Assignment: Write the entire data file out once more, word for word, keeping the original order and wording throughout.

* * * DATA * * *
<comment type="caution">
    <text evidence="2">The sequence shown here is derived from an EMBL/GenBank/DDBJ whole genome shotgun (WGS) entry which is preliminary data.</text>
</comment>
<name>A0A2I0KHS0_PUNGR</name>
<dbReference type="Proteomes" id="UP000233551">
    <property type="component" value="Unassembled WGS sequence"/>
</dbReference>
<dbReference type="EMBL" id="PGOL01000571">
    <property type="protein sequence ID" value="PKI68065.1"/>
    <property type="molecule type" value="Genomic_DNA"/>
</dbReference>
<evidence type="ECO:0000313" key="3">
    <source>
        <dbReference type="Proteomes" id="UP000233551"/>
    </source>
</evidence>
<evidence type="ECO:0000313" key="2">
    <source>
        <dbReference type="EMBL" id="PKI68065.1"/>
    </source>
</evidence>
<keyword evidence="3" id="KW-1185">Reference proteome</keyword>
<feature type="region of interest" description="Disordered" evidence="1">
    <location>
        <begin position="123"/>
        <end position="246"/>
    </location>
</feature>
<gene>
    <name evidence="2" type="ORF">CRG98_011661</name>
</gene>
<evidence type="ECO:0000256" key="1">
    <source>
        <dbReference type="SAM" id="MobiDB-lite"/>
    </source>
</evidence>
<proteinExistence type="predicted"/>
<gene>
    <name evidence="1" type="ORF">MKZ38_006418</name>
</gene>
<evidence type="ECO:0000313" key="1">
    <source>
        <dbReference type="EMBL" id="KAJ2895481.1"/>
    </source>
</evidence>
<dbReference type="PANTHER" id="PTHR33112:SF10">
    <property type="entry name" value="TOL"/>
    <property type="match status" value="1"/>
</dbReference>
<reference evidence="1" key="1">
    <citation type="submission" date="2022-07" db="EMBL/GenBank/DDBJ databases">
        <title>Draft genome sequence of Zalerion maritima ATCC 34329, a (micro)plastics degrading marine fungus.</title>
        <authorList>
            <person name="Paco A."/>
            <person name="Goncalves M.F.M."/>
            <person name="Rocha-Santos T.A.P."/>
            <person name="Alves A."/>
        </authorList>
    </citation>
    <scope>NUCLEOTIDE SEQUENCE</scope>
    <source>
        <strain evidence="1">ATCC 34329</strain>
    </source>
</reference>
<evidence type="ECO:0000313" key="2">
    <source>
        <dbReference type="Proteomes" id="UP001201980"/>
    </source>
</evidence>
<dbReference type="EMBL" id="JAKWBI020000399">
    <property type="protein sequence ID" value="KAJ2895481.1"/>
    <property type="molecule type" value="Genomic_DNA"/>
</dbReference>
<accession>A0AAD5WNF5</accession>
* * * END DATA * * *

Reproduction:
<comment type="caution">
    <text evidence="2">The sequence shown here is derived from an EMBL/GenBank/DDBJ whole genome shotgun (WGS) entry which is preliminary data.</text>
</comment>
<name>A0A2I0KHS0_PUNGR</name>
<dbReference type="Proteomes" id="UP000233551">
    <property type="component" value="Unassembled WGS sequence"/>
</dbReference>
<dbReference type="EMBL" id="PGOL01000571">
    <property type="protein sequence ID" value="PKI68065.1"/>
    <property type="molecule type" value="Genomic_DNA"/>
</dbReference>
<evidence type="ECO:0000313" key="3">
    <source>
        <dbReference type="Proteomes" id="UP000233551"/>
    </source>
</evidence>
<evidence type="ECO:0000313" key="2">
    <source>
        <dbReference type="EMBL" id="PKI68065.1"/>
    </source>
</evidence>
<keyword evidence="3" id="KW-1185">Reference proteome</keyword>
<feature type="region of interest" description="Disordered" evidence="1">
    <location>
        <begin position="123"/>
        <end position="246"/>
    </location>
</feature>
<gene>
    <name evidence="2" type="ORF">CRG98_011661</name>
</gene>
<evidence type="ECO:0000256" key="1">
    <source>
        <dbReference type="SAM" id="MobiDB-lite"/>
    </source>
</evidence>
<proteinExistence type="predicted"/>
<gene>
    <name evidence="1" type="ORF">MKZ38_006418</name>
</gene>
<evidence type="ECO:0000313" key="1">
    <source>
        <dbReference type="EMBL" id="KAJ2895481.1"/>
    </source>
</evidence>
<dbReference type="PANTHER" id="PTHR33112:SF10">
    <property type="entry name" value="TOL"/>
    <property type="match status" value="1"/>
</dbReference>
<reference evidence="1" key="1">
    <citation type="submission" date="2022-07" db="EMBL/GenBank/DDBJ databases">
        <title>Draft genome sequence of Zalerion maritima ATCC 34329, a (micro)plastics degrading marine fungus.</title>
        <authorList>
            <person name="Paco A."/>
            <person name="Goncalves M.F.M."/>
            <person name="Rocha-Santos T.A.P."/>
            <person name="Alves A."/>
        </authorList>
    </citation>
    <scope>NUCLEOTIDE SEQUENCE</scope>
    <source>
        <strain evidence="1">ATCC 34329</strain>
    </source>
</reference>
<evidence type="ECO:0000313" key="2">
    <source>
        <dbReference type="Proteomes" id="UP001201980"/>
    </source>
</evidence>
<dbReference type="EMBL" id="JAKWBI020000399">
    <property type="protein sequence ID" value="KAJ2895481.1"/>
    <property type="molecule type" value="Genomic_DNA"/>
</dbReference>
<accession>A0AAD5WNF5</accession>